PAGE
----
FROSTBITE (OCTOBER 1ST)


YOU'VE GOT RED ON YOU TAKES PART IN THE 31 DAYS OF HALLOWEEN CHALLENGE; WATCHING ONE HORROR MOVIE A DAY THROUGHOUT OCTOBER. SOME OF THEM OLD, SOME OF THEM NEW, SOME OF THEM HAVE JUST BEEN ON OUR SHELVES FOR YEARS GATHERING DUST, STILL IN CELLOPHANE...

Frostbite is one of those movies that I purchased during those days where I blind bought titles that either a) looked mildly interesting b) had got good reviews or c) cost less than £5. Frostbite kind of ticked all those boxes.

I'd be lying if I said that Scandinavian horror doesn't appeal. That part of the world has produced some real horror gems in recent years; Think Dead Snow, Trollhunter, Let the Right One in, Cold Prey. Anders Banke's Frostbite (2006) does not make this list unfortunately, however that's not to say there aren't things to like about this rather droll horror-comedy. Back in Sweden it was met with a rather lukewarm response upon its release, although internationally it fared a lot better – with Bloody Disgusting labelling it as a 'masterpiece' – an opinion not shared by myself I have to say! Although after recent claims that Aranofsky's mother! is a masterpiece, who knows what makes it into that category any more – anyway that's another story!

The film begins in Ukraine during WW2, where a small group of Nazi SS soldiers (some of them Swedish) are fleeing the Red Army. They stumble upon a cabin in the woods but unfortunately neither Bruce Campbell or Chris Hemsworth inside. They decide to stay but are attacked during the night by what appears to be a vampire. We then flash-forward to the present day and join a mother and daughter (Annika and Saga) who have just relocated to Lappland. However, they have moved in during the beginning of the Polar Night, meaning there is hardly any sunlight for the next month or so. Perfect vampire conditions eh? And it isn't long before inhabitants of the small settlement start to go missing...

Sounds a bit like a cross between Dead Snow and 30 Days of Night doesn't it? Well yeah, that is kind of what this is – albeit, it's not as tense or as funny as either of those movies. Striking the right balance between horror and comedy is not an easy thing for sure, and Frostbite does have its moments. However you are left with the feeling that if they had opted for a straight horror movie, it might have resulted in a stronger movie. This did predate 30 Days of Night – so it's not as if the whole 'small Arctic settlement gets invaded by vampires' thing had been done to death or anything. There are still a couple of laughs to be had here but the Swedes are known for having a very dry sense of humour – and at times it is so dry you aren't always sure if it's meant to be funny or not. Someone on an experimental drug having a conversation with a dog is amusing, sure – as is someone meeting their end via a gnome. But a vampire eating an old lady's pet dog? There are a lot of grey areas here!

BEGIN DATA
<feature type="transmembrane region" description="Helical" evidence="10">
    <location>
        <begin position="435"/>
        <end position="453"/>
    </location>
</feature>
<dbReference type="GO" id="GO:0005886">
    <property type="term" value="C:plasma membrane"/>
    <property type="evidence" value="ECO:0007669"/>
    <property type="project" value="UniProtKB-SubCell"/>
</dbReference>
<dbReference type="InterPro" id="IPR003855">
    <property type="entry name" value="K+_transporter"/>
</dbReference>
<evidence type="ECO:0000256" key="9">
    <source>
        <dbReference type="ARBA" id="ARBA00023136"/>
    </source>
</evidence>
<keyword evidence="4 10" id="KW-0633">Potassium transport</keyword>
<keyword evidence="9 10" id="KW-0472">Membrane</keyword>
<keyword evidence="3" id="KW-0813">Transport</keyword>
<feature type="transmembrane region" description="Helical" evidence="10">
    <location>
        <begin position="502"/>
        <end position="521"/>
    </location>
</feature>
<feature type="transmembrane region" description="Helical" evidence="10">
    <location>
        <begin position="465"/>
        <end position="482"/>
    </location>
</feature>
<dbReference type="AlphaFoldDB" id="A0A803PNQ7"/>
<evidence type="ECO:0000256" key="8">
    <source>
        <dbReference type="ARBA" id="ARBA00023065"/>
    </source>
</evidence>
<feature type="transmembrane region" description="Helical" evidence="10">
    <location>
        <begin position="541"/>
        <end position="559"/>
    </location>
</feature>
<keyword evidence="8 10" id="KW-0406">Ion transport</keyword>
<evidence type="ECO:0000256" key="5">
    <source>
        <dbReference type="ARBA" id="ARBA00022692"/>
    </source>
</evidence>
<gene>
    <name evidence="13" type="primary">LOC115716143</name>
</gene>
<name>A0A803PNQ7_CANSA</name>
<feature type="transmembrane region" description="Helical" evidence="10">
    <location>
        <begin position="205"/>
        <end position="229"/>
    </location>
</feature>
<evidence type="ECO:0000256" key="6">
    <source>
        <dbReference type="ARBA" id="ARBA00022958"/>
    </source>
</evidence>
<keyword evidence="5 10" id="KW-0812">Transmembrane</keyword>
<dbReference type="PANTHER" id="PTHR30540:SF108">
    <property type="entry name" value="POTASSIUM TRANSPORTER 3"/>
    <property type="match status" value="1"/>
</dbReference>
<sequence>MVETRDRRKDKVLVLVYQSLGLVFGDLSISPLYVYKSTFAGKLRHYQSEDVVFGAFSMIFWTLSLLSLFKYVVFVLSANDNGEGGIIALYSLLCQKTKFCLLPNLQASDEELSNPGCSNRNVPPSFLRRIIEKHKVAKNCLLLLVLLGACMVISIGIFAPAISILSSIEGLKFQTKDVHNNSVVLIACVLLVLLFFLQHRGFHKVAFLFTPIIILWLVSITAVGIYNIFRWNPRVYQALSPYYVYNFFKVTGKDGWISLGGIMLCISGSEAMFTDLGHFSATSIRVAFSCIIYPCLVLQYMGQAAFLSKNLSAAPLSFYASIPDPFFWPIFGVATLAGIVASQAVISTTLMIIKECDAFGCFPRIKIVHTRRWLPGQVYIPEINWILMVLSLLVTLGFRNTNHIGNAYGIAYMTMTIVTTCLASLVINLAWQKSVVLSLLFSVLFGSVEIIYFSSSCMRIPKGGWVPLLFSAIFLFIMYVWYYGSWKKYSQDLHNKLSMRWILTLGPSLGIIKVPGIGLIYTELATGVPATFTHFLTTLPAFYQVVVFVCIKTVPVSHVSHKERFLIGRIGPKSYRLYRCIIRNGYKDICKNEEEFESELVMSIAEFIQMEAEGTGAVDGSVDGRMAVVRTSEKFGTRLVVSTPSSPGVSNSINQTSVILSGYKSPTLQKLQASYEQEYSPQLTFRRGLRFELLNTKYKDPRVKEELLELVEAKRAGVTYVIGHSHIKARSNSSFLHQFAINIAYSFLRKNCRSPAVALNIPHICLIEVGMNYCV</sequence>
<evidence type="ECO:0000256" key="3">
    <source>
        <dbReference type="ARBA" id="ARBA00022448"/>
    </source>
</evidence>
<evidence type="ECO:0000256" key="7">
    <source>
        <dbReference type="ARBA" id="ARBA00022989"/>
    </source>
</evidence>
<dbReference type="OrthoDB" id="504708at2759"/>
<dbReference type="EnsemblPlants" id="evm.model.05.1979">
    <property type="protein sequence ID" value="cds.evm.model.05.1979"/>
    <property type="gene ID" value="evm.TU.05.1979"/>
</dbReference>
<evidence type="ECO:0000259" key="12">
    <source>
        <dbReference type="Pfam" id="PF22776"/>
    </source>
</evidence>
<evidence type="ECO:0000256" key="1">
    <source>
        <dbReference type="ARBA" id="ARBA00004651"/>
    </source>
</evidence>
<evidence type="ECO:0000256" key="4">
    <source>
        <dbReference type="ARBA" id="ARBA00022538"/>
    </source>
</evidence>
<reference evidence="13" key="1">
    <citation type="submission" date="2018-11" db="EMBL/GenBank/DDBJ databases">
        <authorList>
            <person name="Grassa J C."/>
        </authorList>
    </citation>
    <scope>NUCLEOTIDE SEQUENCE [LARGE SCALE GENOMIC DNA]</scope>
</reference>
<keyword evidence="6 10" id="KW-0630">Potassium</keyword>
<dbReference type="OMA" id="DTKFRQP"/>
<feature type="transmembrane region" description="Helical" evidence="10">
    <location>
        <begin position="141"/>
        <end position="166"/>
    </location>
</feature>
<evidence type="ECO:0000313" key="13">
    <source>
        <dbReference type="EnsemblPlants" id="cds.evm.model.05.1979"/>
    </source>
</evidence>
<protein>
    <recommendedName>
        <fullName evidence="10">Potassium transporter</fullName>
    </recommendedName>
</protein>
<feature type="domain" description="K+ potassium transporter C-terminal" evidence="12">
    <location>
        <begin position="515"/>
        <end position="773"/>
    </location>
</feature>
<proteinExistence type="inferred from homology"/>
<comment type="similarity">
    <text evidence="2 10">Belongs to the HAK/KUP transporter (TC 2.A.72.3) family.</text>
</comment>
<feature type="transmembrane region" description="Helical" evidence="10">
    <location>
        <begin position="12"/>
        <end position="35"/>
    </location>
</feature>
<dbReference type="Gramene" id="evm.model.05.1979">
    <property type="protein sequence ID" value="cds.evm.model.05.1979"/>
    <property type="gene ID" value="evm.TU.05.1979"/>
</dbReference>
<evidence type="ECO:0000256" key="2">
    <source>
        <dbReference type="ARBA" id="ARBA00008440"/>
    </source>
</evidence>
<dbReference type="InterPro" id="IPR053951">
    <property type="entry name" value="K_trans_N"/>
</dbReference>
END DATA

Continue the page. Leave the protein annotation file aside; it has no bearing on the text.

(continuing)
One things to be praised however is the practical and special effects. It's all pretty impressive stuff and wouldn't be out of place in a bigger and more expensive Hollywood production. The vampires themselves look like a cross between a crawler from Neil Marshall's The Descent and those blood-suckers from The Strain. However, although we get our fair share of bloodshed, Frostbite is never really builds up any real sense of tension or suspense – apart from the opening scene maybe. The films focus on inserting wit and humour into proceedings unfortunately comes at the expense of atmosphere – and also characterisation. Although Emma Vaberg delivers an intersting performance as Saga's witchy new friend., the rest of the characters are somewhat underdeveloped and we spend too long in the company of certain characters who are neither particularly likeable – or that interesting. The ending is also a little underwhelming too. You feel that an action packed and gore filled finale might be on the cards but it doesn't really happen.

Still, the film does tick along at a nice pace and it's not guilty of ever being boring during it's 100 minute running time. If you're into Nordic horror and have a wry sense of humour you will probably quite like this. I just wish it had commited to a definite tone rather than attempting to cover too many bases. A solid if unspectacular start to the 31 day challenge. I'm sure I'll encounter better (and worse) films in the days and weeks ahead!

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